The argument can be ended easily. Do a 'Roast o' Truth' test. Get a nice big bloody beef roast from the supermarket and shoot it from no more than five feet away with a .45 ACP. Then shoot it in another spot with your 9MM. Take a tape measure when you do the test. You'll never again have a question about which one to pack.
     
  5. USNA69

    USNA69 Banned

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    Handguns and combat are oxymoronic. If you are in combat and holding a handgun you are screwed and caliber probably doesn't mean a whole lot. I would take quantity over quality and also the mass of the M9 is heavy enough that when I am out of bullets and throw it at him, it will do as much damage as the .45. All in all, I would opt for a few more magazines of 5.56 in lieu of either.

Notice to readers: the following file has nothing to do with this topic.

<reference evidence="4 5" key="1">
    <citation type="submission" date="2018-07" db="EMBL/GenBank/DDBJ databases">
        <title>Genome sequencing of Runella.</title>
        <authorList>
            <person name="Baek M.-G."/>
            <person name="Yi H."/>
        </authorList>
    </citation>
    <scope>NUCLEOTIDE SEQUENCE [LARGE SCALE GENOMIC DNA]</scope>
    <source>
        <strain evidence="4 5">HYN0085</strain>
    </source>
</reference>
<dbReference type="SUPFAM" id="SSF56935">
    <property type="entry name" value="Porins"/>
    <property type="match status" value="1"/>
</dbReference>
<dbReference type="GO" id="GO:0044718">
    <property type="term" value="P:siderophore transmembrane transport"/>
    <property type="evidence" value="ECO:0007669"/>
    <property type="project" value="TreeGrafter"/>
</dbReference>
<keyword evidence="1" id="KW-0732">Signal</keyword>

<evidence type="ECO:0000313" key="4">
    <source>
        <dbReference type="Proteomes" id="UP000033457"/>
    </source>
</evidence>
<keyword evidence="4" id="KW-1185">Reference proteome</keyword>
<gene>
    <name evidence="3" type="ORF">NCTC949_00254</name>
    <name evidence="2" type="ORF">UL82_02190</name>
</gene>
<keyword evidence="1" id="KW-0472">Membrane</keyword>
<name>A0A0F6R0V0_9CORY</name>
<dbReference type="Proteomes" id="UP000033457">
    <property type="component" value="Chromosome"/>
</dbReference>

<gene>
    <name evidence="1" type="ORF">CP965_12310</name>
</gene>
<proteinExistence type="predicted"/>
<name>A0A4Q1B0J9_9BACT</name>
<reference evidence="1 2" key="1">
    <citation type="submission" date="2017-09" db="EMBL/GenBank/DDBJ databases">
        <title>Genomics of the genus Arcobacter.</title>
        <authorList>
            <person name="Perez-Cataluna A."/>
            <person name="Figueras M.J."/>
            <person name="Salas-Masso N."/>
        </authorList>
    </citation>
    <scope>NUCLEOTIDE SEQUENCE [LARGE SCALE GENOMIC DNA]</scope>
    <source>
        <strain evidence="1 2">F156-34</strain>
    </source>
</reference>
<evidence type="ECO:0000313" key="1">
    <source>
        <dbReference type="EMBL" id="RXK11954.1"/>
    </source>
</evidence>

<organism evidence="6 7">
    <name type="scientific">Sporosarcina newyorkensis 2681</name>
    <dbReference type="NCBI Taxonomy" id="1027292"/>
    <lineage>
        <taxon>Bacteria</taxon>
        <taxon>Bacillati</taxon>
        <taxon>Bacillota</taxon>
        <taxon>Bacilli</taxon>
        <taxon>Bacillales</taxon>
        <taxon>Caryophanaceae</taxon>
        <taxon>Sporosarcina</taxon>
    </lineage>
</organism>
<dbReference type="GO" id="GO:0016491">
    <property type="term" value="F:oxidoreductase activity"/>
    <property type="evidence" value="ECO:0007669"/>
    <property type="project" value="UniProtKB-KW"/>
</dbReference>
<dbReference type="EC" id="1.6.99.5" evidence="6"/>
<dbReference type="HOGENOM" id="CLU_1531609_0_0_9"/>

However, if we are discussing what to keep under the front seat of the pickup, that is an entirely different story.

    However again, me personally, I can qualify "expert" all day with the 9mm and barely hit the target with a .45. I am a 6'4", 240lb weenie (and not the only one by the way). I carry a 9mm.
     
    Last edited: Dec 23, 2006
  6. nosmileysforme

    nosmileysforme Member

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    USNA69 makes a very good point about accuracy over firepower, however, if you're close enough to be using a sidearm chances are you can't miss. Give me the big hole puncher.
     
  7. USNA69

    USNA69 Banned